The relative buoyancy of services trade cannot be taken for granted. Over it too hangs the Damocles sword of protectionism. But protection is taking a subtle form, perhaps in deference to the invisibility of services and the fact that they are increasingly delivered electronically. First, explicit discrimination through preferential procurement seems at this stage less damaging than the implicit social and political disapproval of outsourcing. Developing country service exporters argue that it is the latter that has in some instances had a chilling effect on demand for their services. Similarly, the few visible explicit restrictions on employing or contracting foreign services providers in specific areas (e.g. financial services) are not as costly for both host and source as the increasing social and political aversion to immigration.

Another worry is the widening boundary of the state as a result of increased government ownership of firms during the crisis. Even though there is as yet no concrete evidence, there is a fear that state ownership could induce a national bias in firms’ choices on procurement and location of economic activity. In the longer term, subsidies to banks are probably less damaging than financial protectionism. The former are temporarily necessary to ensure the stability of the financial system. The latter seriously erode the case for openness. Inducing national banks to lend domestically in a crisis deprives developing countries in particular of capital when they most need it and greatly strengthens the case for financial self-sufficiency.

Conclusion

Findings from our ongoing research suggest that the buoyancy of services trade relative to goods trade was for two reasons:

  • Demand for a range of traded services is less cyclical, and
  • Services trade and production are less dependent on external finance.

Clearly more thorough investigation of these is needed, but if they hold up then there may be additional benefits to diversifying a country’s export structure towards services activities.
The apparent resilience of services trade may still be jeopardised by protectionism. Even though few explicitly trade-restrictive measures have so far been taken in services, the changing political climate and the widening boundaries of the state in crisis countries could introduce a national bias in firms’ choices regarding procurement and the location of economic activity. This is obscuring the economic stake that all countries have in open global services markets. While developing countries like India have seen rapid export growth, by far the largest exporters of these services are the US and EU members; the EU and US account for 65% of world services exports; China and India for 6%.

The US and EU have both consistently run a huge annual surplus on services trade, currently nearly $160 billion for the US and $220 billion for the EU. While US services imports from India and China have indeed grown to around $22 billion in 2008, US exports to these countries have expanded even faster, to over $26 billion. Even during the crisis US exports of key services are growing faster than its imports.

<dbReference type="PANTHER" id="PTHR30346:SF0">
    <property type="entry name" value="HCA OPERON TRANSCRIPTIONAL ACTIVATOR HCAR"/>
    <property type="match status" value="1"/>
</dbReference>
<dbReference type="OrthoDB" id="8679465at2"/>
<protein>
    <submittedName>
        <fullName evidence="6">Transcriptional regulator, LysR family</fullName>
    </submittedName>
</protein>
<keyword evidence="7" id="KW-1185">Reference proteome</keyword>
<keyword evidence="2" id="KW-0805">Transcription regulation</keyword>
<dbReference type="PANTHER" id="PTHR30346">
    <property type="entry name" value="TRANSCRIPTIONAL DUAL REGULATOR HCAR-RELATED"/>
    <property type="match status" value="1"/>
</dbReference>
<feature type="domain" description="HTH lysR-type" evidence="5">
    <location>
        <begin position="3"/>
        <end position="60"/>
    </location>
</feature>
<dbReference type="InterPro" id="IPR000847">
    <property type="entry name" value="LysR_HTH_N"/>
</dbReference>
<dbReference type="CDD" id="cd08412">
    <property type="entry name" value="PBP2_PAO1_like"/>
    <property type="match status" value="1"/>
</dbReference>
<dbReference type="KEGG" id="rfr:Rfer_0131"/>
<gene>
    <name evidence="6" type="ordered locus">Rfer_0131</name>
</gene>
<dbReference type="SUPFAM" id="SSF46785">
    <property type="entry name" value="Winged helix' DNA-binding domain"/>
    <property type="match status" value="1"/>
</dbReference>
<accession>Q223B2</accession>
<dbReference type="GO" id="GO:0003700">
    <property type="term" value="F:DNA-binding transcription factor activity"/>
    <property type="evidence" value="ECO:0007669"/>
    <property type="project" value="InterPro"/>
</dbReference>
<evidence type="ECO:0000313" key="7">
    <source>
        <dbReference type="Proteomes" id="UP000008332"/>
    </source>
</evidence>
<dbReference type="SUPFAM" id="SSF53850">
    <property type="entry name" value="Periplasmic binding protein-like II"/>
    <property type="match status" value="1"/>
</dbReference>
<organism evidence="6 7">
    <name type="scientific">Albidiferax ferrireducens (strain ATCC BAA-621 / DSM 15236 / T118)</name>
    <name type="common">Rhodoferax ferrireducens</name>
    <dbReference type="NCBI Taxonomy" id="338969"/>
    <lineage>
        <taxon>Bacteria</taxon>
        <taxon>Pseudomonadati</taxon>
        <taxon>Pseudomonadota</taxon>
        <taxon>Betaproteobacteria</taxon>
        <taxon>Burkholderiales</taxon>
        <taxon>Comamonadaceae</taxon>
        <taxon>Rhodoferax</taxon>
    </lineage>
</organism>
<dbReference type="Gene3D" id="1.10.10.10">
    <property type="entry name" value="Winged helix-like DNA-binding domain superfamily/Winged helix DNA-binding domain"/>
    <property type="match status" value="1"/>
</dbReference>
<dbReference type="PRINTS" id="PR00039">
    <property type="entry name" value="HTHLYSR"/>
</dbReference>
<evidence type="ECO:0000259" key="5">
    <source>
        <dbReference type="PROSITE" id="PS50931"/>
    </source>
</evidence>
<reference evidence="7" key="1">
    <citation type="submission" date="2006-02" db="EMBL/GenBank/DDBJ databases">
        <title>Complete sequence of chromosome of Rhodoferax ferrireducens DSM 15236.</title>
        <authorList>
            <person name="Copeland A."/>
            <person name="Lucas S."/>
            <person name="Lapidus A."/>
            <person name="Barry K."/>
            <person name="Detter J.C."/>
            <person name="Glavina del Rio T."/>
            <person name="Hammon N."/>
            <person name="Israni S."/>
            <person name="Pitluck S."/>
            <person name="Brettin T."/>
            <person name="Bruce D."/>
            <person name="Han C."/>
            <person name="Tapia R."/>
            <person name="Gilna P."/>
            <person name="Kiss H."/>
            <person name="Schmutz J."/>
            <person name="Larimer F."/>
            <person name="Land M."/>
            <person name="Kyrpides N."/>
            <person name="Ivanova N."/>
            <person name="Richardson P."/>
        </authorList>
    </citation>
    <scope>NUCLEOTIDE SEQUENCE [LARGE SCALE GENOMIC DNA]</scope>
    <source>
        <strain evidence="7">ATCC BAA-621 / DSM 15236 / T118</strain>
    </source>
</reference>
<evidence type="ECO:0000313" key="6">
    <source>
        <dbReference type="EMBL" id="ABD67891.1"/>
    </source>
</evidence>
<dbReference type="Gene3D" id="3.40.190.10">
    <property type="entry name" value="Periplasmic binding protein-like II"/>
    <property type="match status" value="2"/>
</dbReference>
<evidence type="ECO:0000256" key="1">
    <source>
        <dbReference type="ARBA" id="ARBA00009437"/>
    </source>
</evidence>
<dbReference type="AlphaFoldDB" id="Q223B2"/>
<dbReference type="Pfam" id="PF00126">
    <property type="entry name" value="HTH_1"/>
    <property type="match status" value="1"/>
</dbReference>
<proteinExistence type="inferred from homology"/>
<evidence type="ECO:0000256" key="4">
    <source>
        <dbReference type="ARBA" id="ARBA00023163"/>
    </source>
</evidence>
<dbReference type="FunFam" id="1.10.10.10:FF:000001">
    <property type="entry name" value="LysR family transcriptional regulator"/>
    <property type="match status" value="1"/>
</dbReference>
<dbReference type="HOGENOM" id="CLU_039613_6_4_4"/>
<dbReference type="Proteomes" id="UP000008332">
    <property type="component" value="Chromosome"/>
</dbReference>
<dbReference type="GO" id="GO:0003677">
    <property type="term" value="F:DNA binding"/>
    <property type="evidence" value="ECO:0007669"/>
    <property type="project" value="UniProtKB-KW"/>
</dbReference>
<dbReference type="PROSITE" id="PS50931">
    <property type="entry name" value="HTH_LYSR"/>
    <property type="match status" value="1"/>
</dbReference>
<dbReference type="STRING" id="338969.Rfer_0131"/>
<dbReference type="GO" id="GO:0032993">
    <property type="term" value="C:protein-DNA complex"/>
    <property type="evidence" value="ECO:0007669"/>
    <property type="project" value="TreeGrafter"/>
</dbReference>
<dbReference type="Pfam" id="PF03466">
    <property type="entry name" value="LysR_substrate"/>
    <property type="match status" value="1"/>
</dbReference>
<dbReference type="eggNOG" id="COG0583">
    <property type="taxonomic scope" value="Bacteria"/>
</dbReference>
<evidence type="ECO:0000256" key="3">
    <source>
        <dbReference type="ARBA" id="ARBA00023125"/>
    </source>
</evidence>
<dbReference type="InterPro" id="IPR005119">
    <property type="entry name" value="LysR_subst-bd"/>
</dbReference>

The US and EU have been powerful advocates of open services markets all over the world. Many developing countries have begun to reform their markets for communications, transport, financial, distribution and other business services. A retreat from openness in services in industrial countries could undermine reform efforts in developing countries, and even trigger a costly spiral of retaliatory protection.

Acknowledgments: This research project was supported in part by the governments of Norway, Sweden, and the UK through the Multidonor Trust Fund for Trade and Development, and by the UK Department for International Development.

Footnotes

1 This data also includes consumption of services abroad (in the category “travel”) but does not encompass sales through foreign affiliates or through the presence of foreign natural persons. See Maurer et al (2008) for details.

2 Part of the decline in the value of goods imports could be due to the fall in commodity prices. But note that US goods exports also declined by about one-quarter.

3 In annualised terms, this decline in the value of imports corresponds to 46.4 and 23.5% (goods and services, respectively), while exports fell by 42.3 and 17.8%.

4 Combinations of these factors may also lead to dynamic effects. Say, the pressure to reduce costs during the crisis induces outsourcing. Once a firm incurs sunk costs in establishing the new arrangement and relationship, it does not make sense to reverse the arrangement even after the crisis has passed. The temporary shock might thus permanently ratchet up outsourcing activity. The recent tendency of outsourcing providers to engage clients in multi-year framework agreements, under which individual transactions are being carried out, may also lead to a greater durability of business relationships.

References

Maurer, Andreas, Yann Marcus, Joscelyn Magdeleine, Barbara d’Andea (2008). “Measuring Trade in Services,” Chapter 4 in A. Mattoo, R. Stern and G. Zanini (eds), Handbook of International Trade in Services, Oxford University Press, Oxford.

Borchert, Ingo and Aaditya Mattoo (2009). “The Crisis-Resilience of Services Trade,” The Service Industries Journal, 30(14), December 2009, pp. 1-20. Also see working paper version, World Bank Policy Research Working Paper, No. 4917, April 2009.

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Topics:  International trade

Tags:  trade in services, Global trade collapse

Research Manager, Trade and Integration, World Bank

Lecturer, University of Sussex